Over the course of an employee's relationship with an employer, a reclassification of tax status may be required. Often, a business will hire workers on a contract basis. If the relationship becomes regular and ongoing, the business may need to convert the worker from an independent contractor to a salaried worker. Failure to properly classify a worker as an employee and to pay required payroll taxes could subject the company to penalties. When a conversion does occur, both the employer and employee have certain responsibilities.
Review the Internal Revenue Service guidelines regarding when a worker should be treated as an employee rather than an independent contractor (see Resource 1). Identify all contractors who worked for you that will receive a 1099 at the end of the tax year and need to be converted to a W-2 under the same guidelines.
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Notify the contractor in writing of the immediate need to convert him to an employee and what identification information you need to effect this change. Document the date and time these records were produced in the employee's file. Use a certified mail receipt with sufficient postage if you send the notice via surface mail. Keep the receipt stamped by the U.S. Postal Service in your records as your legal "proof of mailing."
Set up a new employee file in your employee database and record system. Classify the contractor who is being converted as either salary, salary exempt or hourly non-exempt, based on the work involved and the level of responsibility the employee will have. Use your computer and Internet access to review the U.S. Dept. of Labor guidelines based on the Fair Labor Standards Act (see Resource 2).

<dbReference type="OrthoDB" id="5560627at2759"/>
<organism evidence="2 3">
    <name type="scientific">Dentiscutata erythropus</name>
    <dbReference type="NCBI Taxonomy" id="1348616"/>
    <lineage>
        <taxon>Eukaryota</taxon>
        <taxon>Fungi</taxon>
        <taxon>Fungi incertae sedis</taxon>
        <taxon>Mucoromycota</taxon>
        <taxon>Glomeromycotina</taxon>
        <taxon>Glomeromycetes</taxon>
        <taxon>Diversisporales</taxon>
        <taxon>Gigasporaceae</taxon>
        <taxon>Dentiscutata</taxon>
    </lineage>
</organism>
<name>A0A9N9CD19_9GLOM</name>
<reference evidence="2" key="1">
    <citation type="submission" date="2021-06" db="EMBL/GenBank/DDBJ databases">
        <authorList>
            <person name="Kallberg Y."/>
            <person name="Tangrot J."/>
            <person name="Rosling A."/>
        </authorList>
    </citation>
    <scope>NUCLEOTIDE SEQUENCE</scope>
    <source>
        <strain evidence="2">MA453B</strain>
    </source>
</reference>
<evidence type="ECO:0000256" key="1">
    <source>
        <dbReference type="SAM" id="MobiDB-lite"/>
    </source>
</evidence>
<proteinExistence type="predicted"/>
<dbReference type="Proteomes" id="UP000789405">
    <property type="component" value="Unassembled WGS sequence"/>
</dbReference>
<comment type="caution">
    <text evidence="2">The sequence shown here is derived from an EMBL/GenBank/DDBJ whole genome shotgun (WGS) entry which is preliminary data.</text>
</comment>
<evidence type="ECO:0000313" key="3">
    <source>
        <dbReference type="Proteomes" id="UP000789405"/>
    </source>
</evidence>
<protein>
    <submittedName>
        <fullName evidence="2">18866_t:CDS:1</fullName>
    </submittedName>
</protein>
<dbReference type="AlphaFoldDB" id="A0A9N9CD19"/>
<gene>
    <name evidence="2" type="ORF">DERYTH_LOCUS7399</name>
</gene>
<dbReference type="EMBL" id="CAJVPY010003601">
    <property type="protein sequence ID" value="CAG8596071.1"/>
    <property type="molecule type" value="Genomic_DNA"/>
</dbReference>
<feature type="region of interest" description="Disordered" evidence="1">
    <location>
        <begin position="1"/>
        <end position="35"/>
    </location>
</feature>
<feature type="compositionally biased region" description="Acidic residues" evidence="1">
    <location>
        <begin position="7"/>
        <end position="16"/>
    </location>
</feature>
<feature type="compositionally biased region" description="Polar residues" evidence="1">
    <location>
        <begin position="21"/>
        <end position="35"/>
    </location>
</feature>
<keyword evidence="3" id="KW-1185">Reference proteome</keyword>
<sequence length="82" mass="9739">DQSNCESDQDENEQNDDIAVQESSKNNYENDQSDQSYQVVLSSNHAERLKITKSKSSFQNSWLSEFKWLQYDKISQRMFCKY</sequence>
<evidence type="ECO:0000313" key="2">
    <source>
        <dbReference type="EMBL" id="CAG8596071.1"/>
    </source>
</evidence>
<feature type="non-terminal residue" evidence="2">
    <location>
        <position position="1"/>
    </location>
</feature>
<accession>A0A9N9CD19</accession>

Set up a pay schedule commensurate with the type of regular employee classification the contractor will become. Establish triggers for payment of overtime after 40 hours of work a week if the new employee is to be an hourly employee.
Require the new employee to complete a W-4 form providing individual information and tax exemptions to be calculated when determining payroll withholding taxes. Input the new employee into your employee database and timekeeping system as needed.
Generate a completed W-2 form for the new employee before Jan. 31 for the preceding tax year reporting wages, taxes withheld and other information required on the form. Send four copies to the employee for various tax filing requirements. Keep one copy for your own business records and send one copy to the Internal Revenue Service and state or municipal tax authorities, if applicable.
Once a contractor is converted to an employee, he should be treated the same as all other employees in terms of benefits and employee costs. However, you can spread the cost of such programs to the new employee to the extent you already charge other employees for these same benefits.
Failing to convert a 1099 contractor to an employee when you are legally required to do so can subject your business to federal penalties or prosecution for payroll tax evasion. Further, the employee could be subject to tax penalties if he earns money as a 1099 contractor and did not make sufficient estimated tax payments during the year.
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